By Kaki Zell
You know that exercise is good for your body — but did you know that it’s good for your brain as well? Yep, exercise has two-for-one benefits, which is all the more reason to start working out if you don’t already. Here are six exercises that will benefit both your body and your mind.
Most studies on the mental benefits of exercise have focused on cardiovascular exercise that increases your body’s capacity to transport oxygen by strengthening your heart, lungs and blood vessels. One of the most popular and simple forms of cardiovascular exercise is running.
Beyond workout clothes, all that you need to get started running is a pair of sturdy running shoes. If you have podiatry issues, go for medical footwear with orthotic inserts that will enable you to walk or run with correct form. While walking won’t work your heart as much as running, it’s a great way to get started if you’ve never run before. You can always intersperse bursts of jogging with walking intervals to build your stamina.
If you’d like accountability, there are bound to be senior walking and running groups of all skill levels in your area, and you can always sign up for a race to give yourself a goal to train towards.
Cycling is another form of cardiovascular exercise that has both mental and physical benefits. While it requires more equipment than running — namely, a bike and safety gear such as a helmet — it’s also lower impact because you’re not physically striking the ground, so many people find it easier on their joints. Biking also offers a great way to get outdoors and cover a lot of ground if the weather is agreeable.
However, if it’s too hot or cold or if you have balance or coordination issues that preclude you from biking outdoors, you can always try a stationary bike within the safety and comfort of the gym. Even the most basic gym will usually have a stationary bike or two, and some are even designed so you can stand up and otherwise pedal like a real bike. Other bikes come with digital screens, so you can pretend to bike along famous trails and natural attractions. And of course, there are many spin classes at gyms and studios if you’d prefer to be social while you cycle.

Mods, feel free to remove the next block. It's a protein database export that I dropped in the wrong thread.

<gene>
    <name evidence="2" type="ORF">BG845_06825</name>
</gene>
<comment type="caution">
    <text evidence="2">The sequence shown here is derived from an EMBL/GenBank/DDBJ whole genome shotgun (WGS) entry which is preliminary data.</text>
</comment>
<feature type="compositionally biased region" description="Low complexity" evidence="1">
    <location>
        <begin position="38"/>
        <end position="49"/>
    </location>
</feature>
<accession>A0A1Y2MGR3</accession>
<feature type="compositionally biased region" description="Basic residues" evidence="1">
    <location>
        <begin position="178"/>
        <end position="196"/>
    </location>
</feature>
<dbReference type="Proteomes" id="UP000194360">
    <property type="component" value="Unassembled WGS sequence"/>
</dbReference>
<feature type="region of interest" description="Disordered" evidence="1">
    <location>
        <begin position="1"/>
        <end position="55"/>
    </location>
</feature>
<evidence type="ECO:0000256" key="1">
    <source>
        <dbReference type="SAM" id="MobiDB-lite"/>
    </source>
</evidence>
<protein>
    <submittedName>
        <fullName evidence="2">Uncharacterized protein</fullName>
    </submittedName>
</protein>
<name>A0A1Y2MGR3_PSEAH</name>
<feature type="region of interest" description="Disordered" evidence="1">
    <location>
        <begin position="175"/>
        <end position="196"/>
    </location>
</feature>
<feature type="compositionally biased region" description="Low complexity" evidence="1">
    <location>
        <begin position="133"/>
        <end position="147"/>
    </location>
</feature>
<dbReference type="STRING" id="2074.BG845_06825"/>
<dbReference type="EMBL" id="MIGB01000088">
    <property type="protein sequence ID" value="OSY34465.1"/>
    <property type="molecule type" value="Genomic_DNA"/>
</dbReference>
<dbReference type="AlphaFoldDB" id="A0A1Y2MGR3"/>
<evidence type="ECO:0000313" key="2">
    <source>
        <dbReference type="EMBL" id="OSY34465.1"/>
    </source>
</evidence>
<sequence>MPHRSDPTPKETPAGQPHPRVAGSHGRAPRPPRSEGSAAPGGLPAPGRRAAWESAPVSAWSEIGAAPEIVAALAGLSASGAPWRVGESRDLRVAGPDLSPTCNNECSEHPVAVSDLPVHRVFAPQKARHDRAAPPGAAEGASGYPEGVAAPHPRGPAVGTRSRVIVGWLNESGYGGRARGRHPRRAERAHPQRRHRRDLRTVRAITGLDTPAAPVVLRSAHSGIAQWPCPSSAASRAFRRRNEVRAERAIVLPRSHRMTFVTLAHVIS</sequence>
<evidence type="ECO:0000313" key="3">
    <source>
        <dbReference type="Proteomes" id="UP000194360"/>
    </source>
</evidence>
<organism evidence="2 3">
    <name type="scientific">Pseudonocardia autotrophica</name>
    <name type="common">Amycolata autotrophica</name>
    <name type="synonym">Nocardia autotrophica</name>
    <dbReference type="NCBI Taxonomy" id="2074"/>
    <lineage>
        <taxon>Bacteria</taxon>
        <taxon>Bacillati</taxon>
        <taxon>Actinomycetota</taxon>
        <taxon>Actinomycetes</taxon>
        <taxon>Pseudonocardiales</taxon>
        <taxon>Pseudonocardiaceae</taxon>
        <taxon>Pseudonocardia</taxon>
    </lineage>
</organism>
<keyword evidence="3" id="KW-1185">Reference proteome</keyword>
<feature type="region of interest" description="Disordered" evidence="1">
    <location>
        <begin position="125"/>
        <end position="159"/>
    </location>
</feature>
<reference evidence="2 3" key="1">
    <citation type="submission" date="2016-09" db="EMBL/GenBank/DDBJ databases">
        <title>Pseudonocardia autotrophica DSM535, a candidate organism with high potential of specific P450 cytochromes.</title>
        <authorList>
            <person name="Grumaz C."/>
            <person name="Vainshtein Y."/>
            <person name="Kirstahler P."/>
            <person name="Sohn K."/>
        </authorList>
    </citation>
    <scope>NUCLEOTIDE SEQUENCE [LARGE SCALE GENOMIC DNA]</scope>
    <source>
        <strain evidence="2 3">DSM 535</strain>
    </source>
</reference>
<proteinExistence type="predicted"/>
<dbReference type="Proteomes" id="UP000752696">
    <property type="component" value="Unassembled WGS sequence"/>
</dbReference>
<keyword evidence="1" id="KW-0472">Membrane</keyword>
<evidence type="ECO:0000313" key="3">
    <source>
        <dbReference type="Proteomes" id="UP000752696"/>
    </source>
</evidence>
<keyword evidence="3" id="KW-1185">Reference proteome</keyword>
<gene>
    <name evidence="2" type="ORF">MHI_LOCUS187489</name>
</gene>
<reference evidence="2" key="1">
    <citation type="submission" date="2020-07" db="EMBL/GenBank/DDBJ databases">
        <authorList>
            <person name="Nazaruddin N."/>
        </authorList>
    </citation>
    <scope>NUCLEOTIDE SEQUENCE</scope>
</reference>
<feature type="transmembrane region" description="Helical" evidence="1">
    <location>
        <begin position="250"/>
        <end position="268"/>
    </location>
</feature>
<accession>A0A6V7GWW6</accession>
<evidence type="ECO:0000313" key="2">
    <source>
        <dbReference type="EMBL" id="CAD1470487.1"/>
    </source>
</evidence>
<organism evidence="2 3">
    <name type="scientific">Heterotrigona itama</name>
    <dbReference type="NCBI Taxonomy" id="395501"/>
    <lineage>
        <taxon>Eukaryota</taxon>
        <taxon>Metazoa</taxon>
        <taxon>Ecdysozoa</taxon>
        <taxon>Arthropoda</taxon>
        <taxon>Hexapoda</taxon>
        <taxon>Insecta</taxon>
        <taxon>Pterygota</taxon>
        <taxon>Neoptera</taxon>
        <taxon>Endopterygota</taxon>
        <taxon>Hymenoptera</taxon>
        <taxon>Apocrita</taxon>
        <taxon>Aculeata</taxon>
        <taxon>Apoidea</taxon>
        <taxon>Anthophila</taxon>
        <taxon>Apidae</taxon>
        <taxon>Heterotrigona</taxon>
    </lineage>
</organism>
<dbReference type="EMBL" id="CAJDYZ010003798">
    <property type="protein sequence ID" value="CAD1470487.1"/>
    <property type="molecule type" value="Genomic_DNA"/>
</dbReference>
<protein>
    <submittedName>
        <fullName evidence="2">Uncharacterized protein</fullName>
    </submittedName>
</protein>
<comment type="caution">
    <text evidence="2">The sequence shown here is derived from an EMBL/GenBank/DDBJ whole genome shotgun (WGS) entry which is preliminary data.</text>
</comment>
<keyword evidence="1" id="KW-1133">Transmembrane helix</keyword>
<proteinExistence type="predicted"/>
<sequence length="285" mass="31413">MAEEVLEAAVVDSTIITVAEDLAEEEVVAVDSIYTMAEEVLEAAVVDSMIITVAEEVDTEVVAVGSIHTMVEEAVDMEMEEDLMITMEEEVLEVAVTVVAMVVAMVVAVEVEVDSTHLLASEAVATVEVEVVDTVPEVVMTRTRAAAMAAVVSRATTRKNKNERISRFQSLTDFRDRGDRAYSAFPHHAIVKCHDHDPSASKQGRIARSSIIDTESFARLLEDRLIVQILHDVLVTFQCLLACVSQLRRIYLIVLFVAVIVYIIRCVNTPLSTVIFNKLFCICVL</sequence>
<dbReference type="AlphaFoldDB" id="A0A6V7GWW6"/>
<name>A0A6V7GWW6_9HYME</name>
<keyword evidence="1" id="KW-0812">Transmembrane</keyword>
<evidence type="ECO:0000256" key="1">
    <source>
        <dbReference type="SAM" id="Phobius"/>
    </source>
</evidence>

3. Aerobics Classes
"Aerobic" is actually a broad term that literally means “with oxygen,” and it refers to moderate intensity exercises that can be fueled by the oxygen you’re taking in. It’s often contrasted with anaerobic exercise, which is so intense that oxygen isn’t enough fuel, so your body starts breaking down sugars and forming lactate instead.
However, aerobic classes use a specific style of exercise to get your heart rate up and build your cardiovascular strength. You’ll usually remain upright and perform a variety of moves such as stepping patterns and arm lifts. There are different types of aerobics classes, including dance aerobics, water aerobics in pool and step aerobics, which use a low plastic step.
Some classes may also use other equipment, such as small hand weights or resistance bands, for extra intensity. There’s a lot of diversity among aerobics class styles and instructors, so for those who struggle with the monotony of running or cycling, these classes can be a great option.